As to be expected in this last week of May, nocturnal migration was the most intense of the entire spring season. The biggest night was 27-28 May when an estimated 70 birds flew past the monitoring station. While these numbers would be considered small compared to a night of intense migration in the autumn, this was the peak night for the entire spring at this location in southwest Nova Scotia. Total number of flight calls for the week was 239 for an estimated total birds of 213.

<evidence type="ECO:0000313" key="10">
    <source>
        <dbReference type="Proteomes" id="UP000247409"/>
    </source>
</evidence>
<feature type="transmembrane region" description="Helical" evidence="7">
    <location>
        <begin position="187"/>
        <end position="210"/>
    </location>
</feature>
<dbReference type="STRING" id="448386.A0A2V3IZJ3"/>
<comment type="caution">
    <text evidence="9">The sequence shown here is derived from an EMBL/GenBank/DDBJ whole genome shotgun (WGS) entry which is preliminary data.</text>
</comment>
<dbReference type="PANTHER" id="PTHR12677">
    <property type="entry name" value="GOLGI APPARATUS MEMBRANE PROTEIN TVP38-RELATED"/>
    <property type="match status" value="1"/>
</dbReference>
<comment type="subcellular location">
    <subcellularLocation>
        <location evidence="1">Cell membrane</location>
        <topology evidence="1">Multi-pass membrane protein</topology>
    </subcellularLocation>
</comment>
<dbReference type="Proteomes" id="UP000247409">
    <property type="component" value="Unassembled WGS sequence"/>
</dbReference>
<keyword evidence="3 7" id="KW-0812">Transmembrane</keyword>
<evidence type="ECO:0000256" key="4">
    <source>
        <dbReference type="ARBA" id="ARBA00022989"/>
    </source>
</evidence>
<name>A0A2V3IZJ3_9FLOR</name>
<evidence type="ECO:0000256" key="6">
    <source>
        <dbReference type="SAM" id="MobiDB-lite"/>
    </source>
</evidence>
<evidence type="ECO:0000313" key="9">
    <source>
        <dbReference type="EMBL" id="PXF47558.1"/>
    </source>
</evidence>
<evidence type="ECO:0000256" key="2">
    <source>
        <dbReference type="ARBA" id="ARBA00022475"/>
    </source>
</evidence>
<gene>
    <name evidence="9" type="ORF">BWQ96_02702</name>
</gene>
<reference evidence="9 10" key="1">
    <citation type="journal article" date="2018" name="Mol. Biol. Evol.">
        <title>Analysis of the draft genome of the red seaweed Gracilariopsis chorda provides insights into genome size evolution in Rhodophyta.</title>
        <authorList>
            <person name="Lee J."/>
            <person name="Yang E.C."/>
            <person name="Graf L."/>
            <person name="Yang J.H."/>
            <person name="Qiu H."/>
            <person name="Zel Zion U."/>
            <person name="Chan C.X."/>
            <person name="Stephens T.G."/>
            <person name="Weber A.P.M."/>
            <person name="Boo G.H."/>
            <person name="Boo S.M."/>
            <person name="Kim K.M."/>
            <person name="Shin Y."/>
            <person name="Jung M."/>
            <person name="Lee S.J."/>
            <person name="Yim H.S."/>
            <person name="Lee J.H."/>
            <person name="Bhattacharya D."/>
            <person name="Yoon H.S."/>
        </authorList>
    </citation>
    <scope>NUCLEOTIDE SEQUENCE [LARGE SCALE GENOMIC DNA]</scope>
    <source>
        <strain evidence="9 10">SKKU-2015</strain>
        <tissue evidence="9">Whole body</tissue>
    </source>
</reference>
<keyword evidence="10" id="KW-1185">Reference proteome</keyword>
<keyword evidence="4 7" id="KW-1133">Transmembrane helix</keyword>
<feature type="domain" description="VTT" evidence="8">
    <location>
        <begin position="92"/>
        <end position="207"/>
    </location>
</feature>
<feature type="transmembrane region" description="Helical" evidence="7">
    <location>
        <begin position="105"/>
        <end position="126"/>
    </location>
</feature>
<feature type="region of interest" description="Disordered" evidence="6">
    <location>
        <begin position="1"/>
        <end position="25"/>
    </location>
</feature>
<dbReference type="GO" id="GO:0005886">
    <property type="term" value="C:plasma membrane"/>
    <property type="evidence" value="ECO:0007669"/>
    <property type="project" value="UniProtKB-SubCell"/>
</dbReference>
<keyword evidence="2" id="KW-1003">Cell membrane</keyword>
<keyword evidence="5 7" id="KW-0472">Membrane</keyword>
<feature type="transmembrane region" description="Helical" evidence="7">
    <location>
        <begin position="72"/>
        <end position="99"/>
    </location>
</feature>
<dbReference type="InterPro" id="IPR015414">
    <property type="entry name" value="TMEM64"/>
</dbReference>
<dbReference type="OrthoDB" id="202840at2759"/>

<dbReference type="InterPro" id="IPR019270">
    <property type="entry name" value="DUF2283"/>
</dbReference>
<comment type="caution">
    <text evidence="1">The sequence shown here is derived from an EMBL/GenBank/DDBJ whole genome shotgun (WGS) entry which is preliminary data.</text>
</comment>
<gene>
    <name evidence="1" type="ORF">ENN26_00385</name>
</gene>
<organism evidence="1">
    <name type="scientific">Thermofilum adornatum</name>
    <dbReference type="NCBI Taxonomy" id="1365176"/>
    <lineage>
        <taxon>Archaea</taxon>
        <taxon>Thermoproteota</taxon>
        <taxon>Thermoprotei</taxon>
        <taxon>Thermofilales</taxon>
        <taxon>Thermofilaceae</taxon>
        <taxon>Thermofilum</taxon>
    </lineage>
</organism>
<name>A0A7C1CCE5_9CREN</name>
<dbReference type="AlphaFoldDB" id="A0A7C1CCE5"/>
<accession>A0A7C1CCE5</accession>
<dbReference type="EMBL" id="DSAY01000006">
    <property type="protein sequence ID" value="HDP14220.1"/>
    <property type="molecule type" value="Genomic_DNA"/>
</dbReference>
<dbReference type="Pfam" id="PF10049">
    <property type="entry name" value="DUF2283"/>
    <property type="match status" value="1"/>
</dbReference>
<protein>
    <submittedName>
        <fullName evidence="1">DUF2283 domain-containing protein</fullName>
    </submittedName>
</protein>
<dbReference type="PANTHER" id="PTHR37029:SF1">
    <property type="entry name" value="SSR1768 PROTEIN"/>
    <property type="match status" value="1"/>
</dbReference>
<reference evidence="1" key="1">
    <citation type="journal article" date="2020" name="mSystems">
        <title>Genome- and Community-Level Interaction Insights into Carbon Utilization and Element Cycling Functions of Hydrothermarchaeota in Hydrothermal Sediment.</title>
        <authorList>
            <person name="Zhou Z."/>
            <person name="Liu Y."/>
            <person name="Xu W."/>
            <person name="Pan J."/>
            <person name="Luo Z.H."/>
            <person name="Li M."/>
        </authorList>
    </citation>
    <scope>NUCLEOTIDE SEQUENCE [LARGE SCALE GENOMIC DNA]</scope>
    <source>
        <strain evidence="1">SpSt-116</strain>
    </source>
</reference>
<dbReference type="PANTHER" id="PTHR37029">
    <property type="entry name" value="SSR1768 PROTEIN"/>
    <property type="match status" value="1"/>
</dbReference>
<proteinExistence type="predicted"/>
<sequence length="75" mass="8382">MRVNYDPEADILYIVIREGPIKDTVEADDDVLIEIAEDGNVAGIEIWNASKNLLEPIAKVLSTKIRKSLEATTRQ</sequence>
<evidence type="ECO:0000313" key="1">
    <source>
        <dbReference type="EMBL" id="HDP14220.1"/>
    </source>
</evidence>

Warblers made up 97% of the birds recorded this week. A total of 18 species of warblers were identified of which the most common were Common Yellowthroat (estimated 39 birds), Magnolia Warbler (27), Yellow Warbler (19), Ovenbird (19), American Redstart (17), and Blackpoll Warbler (12).
The first Alder Flycatcher was heard calling from the ground in the pre-dawn hours on 31 May. Nocturnal migration usually extends into the first week of June but in smaller numbers. The latest spring migrants are possible such as Black-bellied Plover, Swainson’s Thrush, and Mourning Warbler.